A federal judge has given a significant boost to InterTrust Technology Corp.'s patent infringement claims against Microsoft Corp., accepting InterTrust's definitions of critical terminology and chastising Microsoft for failing to substantiate many of its arguments.
The two companies compete in the market for anti-piracy technology -- in particular, software to protect digital music, movies and other goods delivered electronically. But with Microsoft winning far more customers for its digital-rights management tools, Santa Clara, Calif.-based InterTrust has shifted its focus to licensing and enforcing its patents.
U.S. District Judge Saundra Brown Armstrong issued a preliminary ruling July 3, interpreting 31 terms and phrases from 12 representative claims within the InterTrust patents. She defined each term as InterTrust had proposed with little or no alteration, effectively giving those claims the broad reach sought by InterTrust.
The judge has yet to decide whether InterTrust's 11 patents were violated by Microsoft's products, including its recent operating systems, productivity programs, digital media player and Xbox game console. But two independent patent attorneys said her ruling could make it easier for InterTrust to prove its case.
"This was pretty much a clean sweep for InterTrust," lawyer David Hayes said. "I think that's going to put quite a bit of pressure on Microsoft to do one of two things: either appeal or go into serious compromise negotiations."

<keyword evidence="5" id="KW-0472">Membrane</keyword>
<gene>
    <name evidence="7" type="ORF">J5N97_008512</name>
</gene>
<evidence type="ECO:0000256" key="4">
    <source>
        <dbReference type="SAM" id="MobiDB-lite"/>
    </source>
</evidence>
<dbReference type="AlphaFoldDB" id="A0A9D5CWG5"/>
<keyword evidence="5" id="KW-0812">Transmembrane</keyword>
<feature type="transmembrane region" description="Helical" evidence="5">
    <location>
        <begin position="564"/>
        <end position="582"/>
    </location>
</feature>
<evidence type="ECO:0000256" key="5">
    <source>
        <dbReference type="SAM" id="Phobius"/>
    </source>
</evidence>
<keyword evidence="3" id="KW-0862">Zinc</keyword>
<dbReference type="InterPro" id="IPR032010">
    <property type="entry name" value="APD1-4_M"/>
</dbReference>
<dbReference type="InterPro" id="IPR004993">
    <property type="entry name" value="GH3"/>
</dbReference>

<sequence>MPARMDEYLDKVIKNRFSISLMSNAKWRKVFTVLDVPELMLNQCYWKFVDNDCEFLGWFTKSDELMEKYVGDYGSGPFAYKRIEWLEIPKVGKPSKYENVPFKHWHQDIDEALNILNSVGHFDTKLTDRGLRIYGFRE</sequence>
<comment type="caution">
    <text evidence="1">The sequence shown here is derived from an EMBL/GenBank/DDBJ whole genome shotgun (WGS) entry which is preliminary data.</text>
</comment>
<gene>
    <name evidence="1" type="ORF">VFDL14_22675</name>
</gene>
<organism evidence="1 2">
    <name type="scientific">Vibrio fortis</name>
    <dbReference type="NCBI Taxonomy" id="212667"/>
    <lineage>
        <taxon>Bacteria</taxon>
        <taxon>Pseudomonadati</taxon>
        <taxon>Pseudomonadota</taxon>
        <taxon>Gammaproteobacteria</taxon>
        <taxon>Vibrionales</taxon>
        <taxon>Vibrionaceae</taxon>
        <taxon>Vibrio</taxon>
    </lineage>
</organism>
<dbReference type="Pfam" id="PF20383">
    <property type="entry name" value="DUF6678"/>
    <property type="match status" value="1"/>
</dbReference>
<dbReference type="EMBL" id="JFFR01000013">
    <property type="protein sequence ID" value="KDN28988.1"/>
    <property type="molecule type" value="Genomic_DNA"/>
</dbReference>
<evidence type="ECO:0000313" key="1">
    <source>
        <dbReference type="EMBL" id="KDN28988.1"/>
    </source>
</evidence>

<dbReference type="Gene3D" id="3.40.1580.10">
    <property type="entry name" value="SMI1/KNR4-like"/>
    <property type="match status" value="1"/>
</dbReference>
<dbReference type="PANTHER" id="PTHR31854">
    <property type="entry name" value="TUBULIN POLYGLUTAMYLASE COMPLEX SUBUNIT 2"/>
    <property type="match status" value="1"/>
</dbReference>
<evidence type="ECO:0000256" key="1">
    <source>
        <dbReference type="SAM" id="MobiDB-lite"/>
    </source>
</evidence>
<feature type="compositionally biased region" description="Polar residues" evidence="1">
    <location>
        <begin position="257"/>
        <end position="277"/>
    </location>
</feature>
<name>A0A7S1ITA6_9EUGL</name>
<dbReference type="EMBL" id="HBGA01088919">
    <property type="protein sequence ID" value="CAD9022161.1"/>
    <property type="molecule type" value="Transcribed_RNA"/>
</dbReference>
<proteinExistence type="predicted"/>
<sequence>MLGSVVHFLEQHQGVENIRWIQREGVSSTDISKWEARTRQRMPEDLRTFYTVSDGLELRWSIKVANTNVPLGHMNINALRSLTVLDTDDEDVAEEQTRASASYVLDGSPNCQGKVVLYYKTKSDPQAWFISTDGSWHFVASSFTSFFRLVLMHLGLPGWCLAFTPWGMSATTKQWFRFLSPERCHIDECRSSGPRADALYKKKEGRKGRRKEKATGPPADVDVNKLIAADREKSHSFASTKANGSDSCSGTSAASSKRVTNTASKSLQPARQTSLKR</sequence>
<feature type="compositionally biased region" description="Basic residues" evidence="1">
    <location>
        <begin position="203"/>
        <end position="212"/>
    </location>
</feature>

Added lawyer Bruce Sunstein, "There's still a long ways to go, but this puts the wind behind InterTrust for sure. There's no doubt about that. It makes it possible for InterTrust to go forward with much more confidence."
Microsoft spokesman Jim Desler responded, "We continue to believe that InterTrust's claims are very broad, and their pursuit of these claims is more a result of unsuccessful product development and business plan than based on the merits."
Armstrong cited Microsoft's attorneys' "persistent failure" to support their arguments with evidence and legal precedents and threatened them with sanctions.
"The court will not tolerate a party's creating a dispute by taking a position on a material issue where that party does not have a good-faith basis for that position that is well-supported by fact and by law," she wrote.
InterTrust was bought for $453 million in November by Fidelio Acquisition Co., a venture launched by Sony Corp., Royal Philips Electronics and Stephens Acquisition.